Adult stroke tools not adequate for children
Adult stroke tools cannot effectively detect strokes in children
BALTIMORE — Stroke tools designed for adult patients are not sensitive or specific in diagnosing ischemic stroke in children, according to a study presented at the American Neurological Association 2014 Annual Meeting.
Lead researcher Kerri Gramling, MD, and colleagues found that an adult stroke tool developed by the Central Ohio Trauma System (COTS) was not adequate in diagnosing childhood stroke.
Previous uncontrolled studies of childhood strokes have suggested that stroke tools used for adults can also be used for children.The researchers sought to determine whether these adult tools are sensitive and specific for childhood ischemic stroke.
The COTS stroke tool includes consciousness, slurred speech, facial droop, and hemiparesis. The study included children with radiologically confirmed stroke at Nationwide Children's Hospital from 2006 to 2013. Controls were children seen in the ED for hemiplagia or facial weakness not due to stroke.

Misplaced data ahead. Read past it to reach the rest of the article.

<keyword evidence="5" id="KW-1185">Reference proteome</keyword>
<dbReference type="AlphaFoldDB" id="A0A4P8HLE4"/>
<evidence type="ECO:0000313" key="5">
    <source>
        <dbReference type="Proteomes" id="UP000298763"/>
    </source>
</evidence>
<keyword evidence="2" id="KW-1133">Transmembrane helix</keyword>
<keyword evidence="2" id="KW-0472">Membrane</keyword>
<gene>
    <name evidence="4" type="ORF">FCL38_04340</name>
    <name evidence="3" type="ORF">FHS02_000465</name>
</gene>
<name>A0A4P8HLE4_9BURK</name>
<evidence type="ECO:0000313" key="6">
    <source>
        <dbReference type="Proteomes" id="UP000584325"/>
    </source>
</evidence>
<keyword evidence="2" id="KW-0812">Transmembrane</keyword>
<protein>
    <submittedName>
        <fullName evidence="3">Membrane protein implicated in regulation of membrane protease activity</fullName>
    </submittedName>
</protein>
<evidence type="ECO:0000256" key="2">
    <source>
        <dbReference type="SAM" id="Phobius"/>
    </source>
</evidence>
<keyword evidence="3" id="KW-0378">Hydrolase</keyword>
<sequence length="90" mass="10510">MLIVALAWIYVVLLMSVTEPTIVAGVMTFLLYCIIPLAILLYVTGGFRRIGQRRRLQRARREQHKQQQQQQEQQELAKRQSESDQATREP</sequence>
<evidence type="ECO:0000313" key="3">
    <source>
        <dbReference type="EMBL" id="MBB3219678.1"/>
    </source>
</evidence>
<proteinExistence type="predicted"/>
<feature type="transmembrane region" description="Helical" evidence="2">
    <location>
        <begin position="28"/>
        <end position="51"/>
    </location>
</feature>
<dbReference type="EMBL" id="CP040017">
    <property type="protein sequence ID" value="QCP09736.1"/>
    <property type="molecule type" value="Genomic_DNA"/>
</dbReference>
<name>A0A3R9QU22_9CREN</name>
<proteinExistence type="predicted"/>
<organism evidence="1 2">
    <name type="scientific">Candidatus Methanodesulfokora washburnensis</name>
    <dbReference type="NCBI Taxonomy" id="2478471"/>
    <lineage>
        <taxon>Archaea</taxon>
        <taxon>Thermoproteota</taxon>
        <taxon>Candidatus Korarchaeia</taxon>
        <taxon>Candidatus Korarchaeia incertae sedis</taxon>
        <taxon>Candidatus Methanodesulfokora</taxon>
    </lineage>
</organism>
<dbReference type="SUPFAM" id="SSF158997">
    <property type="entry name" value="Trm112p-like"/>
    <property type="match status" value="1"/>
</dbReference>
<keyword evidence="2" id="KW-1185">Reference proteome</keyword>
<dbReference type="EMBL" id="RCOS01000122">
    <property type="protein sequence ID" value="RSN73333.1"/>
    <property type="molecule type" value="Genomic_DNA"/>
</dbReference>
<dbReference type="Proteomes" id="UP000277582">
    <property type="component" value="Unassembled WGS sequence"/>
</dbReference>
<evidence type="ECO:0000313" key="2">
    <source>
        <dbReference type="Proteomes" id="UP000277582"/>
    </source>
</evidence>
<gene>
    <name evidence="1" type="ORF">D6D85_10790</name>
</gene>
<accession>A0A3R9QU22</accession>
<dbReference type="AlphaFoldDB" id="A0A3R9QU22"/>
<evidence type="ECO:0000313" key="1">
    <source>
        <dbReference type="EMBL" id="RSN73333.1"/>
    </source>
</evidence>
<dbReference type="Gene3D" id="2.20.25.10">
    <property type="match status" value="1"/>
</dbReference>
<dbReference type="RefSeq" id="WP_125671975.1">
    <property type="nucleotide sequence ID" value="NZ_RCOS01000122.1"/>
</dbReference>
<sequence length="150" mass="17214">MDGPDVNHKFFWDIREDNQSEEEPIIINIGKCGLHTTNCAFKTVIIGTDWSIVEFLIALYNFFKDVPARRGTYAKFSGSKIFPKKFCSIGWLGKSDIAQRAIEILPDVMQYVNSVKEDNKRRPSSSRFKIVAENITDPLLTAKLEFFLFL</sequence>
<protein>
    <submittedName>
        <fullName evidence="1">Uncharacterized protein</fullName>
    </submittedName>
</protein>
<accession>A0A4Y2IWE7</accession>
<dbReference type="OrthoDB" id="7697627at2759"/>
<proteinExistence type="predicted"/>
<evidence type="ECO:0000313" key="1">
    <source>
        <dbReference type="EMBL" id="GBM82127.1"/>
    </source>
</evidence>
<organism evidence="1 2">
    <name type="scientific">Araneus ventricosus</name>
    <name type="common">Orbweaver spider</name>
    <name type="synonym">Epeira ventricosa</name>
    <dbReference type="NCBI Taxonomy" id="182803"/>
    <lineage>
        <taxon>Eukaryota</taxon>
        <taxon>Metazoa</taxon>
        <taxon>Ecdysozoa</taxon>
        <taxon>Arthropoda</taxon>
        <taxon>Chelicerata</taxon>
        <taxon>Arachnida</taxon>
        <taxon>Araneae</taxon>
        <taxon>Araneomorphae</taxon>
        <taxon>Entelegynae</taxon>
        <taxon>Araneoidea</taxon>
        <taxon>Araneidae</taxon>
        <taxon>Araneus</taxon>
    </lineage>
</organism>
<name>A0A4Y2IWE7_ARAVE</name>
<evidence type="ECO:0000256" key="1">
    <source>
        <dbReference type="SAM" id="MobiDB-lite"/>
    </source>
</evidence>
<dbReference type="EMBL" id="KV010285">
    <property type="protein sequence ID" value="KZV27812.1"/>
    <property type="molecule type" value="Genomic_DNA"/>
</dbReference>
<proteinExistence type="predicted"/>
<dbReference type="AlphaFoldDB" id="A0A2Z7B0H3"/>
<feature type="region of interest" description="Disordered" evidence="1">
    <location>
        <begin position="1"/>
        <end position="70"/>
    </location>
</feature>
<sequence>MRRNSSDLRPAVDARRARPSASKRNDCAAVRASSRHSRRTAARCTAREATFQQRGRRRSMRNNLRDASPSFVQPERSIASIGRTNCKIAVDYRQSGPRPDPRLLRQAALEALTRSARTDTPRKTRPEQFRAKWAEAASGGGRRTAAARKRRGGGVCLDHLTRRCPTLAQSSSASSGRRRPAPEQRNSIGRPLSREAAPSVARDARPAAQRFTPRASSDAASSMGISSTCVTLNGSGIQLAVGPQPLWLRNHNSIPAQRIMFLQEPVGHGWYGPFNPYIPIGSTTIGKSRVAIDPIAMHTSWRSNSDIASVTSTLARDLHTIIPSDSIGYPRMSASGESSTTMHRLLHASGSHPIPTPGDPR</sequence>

In all, the study consisted of 59 cases and 57 controls. Physical findings were scored using the COTS tool, with a score of ≥3 being positive for stroke. The researchers found that Chi square analysis showed no differences (2.071, P=50.150).
Receiver operator curves revealed low sensitivity and specificity for the COTS tool (area under the curve = 50.526), with an effect size of 0.134.
These results indicate that adult tools cannot be used for children. Different tools are needed to account for development-dependant functions and the frequency of seizures as a first sign of stroke in children, the researchers concluded.
- Gramling, K. Abstract #S904 “Sensitivity and Specificity of an Adult Stroke Tool in Childhood Ischemic Stroke” Presented at: American Neurological Association 2014 Annual Meeting. October 12-14, 2014; Baltimore.